Offering greater freedom in delivery
Clearly defined pricing brackets
Collaborative input from employers in terms of both content and outcomes.
Why is the government changing apprenticeships?
Following the Richards Review and the later Sainsbury Review, it was found that the UK lags behind other comparable countries in terms of both productivity and social mobility. Apprenticeships, and other forms of technical education, were identified as targets for an overhaul that would help address this deficit.
By gearing technical education towards practical competencies, the government aims to cater for the needs of businesses in Britain and provide a ‘two pathways, one outcome’ approach to getting people into skilled employment. Whether they opt to take the traditional academic option, or pursue technical training like apprenticeships, their end goal will be to offer a valuable resource to both employers and prospective employers in the country.
Should you take someone in on the ground floor or upskill them?
Whether you’re part of a Levy-paying organisation or fall outside its scope, but want to take advantage of co-investment and other funding opportunities, there’s a number of key considerations to bear in mind when it comes to deciding where best to invest your training budget.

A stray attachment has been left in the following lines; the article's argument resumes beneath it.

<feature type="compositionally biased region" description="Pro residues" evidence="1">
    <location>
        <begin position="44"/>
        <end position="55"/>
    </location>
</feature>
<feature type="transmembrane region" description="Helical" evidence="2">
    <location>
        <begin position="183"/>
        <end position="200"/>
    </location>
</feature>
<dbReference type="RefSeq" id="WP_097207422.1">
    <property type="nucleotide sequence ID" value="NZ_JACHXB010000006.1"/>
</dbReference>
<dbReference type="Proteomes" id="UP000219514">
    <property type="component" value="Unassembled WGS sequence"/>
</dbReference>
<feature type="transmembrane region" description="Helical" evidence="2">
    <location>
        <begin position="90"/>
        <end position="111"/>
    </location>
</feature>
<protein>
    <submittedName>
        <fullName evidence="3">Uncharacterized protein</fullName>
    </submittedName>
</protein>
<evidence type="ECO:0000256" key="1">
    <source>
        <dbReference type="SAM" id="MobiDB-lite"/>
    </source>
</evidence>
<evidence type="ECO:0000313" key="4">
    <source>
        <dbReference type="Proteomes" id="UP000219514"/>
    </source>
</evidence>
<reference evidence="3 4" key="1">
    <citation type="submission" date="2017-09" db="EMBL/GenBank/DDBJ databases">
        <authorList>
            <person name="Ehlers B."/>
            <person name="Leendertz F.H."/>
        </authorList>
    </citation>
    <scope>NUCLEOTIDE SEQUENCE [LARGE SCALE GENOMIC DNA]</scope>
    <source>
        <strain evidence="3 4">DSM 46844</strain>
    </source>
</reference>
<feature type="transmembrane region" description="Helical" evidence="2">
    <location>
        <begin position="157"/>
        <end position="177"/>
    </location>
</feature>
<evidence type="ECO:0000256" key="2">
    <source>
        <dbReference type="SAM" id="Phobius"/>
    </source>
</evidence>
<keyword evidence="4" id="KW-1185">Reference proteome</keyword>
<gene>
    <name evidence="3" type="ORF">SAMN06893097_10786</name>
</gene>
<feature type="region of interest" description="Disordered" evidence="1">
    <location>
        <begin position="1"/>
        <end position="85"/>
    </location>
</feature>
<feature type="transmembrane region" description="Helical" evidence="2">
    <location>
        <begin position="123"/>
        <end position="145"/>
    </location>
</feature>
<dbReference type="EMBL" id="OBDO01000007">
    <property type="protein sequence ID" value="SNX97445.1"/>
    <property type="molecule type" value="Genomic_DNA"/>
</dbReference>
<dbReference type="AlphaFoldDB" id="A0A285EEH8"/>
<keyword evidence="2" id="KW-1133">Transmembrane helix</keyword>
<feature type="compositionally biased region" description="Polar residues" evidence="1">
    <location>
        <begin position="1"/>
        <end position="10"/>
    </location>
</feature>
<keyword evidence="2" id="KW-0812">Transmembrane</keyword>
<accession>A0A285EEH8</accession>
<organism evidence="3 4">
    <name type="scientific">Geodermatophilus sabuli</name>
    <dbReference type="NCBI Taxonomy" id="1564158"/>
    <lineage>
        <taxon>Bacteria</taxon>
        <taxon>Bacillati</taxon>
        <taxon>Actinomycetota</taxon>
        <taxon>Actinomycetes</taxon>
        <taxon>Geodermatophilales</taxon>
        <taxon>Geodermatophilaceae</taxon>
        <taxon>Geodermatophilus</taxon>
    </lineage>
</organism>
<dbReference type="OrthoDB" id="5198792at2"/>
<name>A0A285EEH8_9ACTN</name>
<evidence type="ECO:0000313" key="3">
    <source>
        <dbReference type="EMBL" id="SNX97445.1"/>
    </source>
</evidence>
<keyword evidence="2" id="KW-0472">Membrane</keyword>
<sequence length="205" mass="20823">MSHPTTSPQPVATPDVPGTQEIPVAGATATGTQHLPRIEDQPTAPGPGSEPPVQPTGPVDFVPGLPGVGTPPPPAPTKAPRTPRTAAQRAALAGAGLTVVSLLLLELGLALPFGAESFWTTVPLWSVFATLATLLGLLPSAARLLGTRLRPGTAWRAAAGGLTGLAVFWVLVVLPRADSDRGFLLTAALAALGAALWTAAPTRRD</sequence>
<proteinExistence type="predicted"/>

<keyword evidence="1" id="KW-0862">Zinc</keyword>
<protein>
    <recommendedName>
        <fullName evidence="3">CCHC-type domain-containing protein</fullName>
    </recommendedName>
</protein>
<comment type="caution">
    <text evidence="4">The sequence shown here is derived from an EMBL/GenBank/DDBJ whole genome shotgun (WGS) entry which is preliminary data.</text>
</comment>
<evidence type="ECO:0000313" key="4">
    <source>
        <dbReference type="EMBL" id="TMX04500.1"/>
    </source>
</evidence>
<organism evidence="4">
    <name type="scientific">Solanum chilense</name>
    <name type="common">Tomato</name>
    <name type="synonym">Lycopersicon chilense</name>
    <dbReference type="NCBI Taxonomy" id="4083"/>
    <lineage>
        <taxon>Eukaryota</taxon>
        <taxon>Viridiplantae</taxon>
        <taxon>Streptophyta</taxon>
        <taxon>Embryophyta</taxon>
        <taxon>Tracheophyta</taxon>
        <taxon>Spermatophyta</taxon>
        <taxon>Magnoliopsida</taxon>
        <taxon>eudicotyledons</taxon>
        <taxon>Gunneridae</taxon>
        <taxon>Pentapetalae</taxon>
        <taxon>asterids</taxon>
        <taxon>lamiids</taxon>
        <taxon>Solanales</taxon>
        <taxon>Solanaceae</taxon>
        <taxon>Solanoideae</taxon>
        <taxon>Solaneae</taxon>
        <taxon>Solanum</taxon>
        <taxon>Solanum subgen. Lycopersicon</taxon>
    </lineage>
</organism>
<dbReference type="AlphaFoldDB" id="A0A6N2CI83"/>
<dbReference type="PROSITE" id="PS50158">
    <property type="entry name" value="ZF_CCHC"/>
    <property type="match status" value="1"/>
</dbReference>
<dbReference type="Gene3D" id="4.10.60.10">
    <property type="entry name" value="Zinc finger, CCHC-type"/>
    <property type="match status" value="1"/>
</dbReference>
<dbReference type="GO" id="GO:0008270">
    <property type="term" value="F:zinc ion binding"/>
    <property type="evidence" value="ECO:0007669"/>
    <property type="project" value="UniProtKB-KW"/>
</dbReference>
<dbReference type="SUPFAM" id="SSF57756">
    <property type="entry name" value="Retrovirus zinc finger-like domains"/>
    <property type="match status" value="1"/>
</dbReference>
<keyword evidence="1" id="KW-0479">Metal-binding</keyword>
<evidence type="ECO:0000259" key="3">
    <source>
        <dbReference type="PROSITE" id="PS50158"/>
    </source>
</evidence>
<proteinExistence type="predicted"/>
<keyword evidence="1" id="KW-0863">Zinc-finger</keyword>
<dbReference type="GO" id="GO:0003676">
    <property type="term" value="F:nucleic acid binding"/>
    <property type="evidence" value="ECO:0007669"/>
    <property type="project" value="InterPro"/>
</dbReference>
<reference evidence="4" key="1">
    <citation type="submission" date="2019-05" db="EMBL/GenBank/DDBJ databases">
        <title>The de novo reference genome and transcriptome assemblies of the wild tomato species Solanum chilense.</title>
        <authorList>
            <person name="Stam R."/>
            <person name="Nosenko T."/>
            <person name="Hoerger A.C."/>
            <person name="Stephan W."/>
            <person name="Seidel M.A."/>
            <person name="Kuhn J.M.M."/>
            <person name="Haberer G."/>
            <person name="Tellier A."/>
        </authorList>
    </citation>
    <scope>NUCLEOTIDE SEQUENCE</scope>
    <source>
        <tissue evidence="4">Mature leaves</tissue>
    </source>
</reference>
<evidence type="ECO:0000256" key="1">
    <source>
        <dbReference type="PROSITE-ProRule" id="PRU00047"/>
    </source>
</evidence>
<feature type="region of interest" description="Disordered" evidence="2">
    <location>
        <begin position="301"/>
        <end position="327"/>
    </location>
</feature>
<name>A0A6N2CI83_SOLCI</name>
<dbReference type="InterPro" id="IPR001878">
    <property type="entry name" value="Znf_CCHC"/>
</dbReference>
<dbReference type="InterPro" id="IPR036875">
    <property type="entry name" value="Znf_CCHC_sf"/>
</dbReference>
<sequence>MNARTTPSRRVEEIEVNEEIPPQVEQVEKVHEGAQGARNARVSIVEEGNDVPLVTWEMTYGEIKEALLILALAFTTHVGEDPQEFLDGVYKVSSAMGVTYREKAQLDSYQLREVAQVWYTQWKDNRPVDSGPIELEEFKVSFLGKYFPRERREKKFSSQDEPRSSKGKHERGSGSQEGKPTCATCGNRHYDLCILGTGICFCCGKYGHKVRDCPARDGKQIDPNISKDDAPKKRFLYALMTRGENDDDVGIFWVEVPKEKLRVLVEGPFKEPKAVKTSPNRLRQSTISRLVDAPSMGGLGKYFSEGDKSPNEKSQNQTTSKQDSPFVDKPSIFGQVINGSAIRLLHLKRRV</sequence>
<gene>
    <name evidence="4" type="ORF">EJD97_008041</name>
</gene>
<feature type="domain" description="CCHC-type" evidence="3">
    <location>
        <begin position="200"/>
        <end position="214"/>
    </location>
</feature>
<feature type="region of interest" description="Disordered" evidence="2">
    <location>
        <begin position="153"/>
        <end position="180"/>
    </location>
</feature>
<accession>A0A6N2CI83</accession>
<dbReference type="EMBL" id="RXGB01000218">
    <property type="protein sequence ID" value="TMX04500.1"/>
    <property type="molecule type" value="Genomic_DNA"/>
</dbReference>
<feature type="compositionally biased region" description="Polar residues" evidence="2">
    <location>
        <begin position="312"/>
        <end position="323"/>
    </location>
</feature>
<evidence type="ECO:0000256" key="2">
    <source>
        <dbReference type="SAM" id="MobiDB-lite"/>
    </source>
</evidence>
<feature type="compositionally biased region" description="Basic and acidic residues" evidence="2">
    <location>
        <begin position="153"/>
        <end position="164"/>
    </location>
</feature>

While the criteria for paying the Levy is based on payroll - not the size of your organisation - there’s a couple of incentives that may sway the balance for businesses at the smaller end of the scale, whether or not they’ll be paying in.
Companies with fewer than 50 employees will be exempt from paying the 10 per cent required in co-investment when taking on apprentice between the ages of 16 to 18. There’s also an additional £1,000 incentive (paid across three and 12-month milestones) for organisations taking on under-19s, while providers will also receive a one-off payment of £1,000 to help support apprentices they’re training in this age bracket.
Where you’re based
To support its social mobility goals, the government is offering additional incentives for organisations taking on apprentices from some of the country’s most deprived areas. Using figures from the Index of Multiple Deprivation, additional ‘disadvantage uplift’ payments will be offered as a grant to employers, ranging from £600 to £200 - depending on where abouts in the country the apprentice lives.